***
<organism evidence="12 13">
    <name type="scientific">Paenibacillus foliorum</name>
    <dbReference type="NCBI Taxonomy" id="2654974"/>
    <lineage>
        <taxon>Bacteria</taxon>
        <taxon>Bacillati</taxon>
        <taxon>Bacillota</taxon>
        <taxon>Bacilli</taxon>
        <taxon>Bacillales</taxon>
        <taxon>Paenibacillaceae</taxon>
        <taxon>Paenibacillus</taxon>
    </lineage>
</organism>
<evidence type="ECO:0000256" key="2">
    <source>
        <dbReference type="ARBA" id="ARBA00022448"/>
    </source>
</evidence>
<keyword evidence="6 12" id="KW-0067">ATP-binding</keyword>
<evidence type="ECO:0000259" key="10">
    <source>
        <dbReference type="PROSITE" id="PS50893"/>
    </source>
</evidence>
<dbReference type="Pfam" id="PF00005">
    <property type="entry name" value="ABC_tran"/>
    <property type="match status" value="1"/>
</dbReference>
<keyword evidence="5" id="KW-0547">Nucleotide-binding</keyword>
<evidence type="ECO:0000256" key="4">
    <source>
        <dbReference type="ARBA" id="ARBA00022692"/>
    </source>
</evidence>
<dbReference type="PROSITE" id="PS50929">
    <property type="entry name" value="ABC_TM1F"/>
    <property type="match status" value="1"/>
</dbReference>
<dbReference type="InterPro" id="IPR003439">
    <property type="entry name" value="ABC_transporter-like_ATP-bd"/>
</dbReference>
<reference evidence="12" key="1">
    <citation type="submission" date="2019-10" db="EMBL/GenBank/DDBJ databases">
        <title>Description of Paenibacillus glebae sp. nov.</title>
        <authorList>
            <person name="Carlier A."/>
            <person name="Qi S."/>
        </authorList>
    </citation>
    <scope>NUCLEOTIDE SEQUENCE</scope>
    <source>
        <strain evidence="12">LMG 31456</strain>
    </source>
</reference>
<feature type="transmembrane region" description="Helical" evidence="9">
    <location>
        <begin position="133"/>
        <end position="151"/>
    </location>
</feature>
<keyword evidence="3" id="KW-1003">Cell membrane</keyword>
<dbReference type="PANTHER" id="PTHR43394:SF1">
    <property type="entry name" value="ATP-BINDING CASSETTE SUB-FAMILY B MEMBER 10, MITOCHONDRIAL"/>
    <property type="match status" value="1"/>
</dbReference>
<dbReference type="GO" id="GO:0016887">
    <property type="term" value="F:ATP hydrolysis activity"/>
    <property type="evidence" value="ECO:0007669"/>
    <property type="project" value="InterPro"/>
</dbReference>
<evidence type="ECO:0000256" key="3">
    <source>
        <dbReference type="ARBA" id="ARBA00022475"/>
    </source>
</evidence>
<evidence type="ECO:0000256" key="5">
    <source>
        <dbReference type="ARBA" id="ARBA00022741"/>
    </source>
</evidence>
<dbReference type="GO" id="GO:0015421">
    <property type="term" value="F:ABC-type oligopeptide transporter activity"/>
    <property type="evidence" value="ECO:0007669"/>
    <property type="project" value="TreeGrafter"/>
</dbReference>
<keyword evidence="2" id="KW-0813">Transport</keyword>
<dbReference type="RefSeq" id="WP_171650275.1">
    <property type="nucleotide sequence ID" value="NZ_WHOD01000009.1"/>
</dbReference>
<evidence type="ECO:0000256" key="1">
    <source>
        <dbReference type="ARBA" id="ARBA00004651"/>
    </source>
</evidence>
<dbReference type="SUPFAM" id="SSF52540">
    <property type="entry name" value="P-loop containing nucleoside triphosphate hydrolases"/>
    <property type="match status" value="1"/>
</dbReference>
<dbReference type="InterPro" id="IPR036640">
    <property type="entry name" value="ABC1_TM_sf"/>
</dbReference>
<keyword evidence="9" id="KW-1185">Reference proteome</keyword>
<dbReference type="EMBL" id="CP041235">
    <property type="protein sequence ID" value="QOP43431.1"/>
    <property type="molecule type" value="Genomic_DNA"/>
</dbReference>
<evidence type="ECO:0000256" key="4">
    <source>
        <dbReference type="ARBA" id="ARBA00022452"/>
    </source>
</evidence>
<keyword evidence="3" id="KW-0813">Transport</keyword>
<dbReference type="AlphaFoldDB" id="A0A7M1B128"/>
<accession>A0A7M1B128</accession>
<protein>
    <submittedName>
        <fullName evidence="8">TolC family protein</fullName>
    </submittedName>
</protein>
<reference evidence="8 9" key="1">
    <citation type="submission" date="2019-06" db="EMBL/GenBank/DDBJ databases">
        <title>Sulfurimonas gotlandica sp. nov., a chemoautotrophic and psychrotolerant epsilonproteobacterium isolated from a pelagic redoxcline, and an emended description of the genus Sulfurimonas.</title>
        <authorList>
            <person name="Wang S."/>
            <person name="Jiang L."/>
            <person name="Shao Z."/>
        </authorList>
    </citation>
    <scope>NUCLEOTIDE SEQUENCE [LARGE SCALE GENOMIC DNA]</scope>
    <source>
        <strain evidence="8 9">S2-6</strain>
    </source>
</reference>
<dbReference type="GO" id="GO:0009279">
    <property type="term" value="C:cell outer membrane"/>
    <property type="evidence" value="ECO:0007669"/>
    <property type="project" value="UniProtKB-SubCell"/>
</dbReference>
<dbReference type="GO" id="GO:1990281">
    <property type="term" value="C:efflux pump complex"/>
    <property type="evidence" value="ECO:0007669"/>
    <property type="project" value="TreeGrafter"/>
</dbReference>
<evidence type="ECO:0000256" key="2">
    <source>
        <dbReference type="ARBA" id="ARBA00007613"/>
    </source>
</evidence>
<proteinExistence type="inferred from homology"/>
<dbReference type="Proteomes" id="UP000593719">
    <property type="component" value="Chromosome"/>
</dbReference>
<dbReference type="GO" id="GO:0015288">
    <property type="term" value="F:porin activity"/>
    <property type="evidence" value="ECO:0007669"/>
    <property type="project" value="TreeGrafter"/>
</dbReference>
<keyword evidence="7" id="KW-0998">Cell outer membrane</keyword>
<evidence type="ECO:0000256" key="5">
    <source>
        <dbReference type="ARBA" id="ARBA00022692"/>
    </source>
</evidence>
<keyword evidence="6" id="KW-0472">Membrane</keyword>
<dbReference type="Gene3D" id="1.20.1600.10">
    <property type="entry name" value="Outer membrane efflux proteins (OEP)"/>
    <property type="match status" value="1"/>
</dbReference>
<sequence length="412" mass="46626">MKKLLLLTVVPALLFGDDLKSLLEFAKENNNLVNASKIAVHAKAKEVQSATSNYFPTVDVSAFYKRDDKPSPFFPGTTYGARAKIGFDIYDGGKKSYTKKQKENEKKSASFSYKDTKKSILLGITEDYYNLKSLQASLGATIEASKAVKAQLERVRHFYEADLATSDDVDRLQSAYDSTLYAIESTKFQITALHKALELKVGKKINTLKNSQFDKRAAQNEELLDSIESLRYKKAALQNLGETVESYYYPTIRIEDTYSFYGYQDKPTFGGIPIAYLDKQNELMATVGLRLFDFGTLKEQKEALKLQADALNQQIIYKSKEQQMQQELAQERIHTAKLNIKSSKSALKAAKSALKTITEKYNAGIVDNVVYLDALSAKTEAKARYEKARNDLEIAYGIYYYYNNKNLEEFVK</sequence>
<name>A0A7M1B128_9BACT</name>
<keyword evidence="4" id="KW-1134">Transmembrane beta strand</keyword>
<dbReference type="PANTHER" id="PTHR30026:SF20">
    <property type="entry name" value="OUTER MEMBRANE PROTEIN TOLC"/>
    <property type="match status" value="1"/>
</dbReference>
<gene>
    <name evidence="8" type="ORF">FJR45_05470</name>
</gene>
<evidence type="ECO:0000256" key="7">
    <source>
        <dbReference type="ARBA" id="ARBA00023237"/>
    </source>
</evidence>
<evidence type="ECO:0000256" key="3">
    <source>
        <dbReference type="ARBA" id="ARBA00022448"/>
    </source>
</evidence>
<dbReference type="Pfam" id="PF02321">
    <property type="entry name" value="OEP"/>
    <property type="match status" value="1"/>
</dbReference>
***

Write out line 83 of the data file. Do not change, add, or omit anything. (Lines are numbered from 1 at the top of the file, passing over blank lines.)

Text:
    <property type="evidence" value="ECO:0007669"/>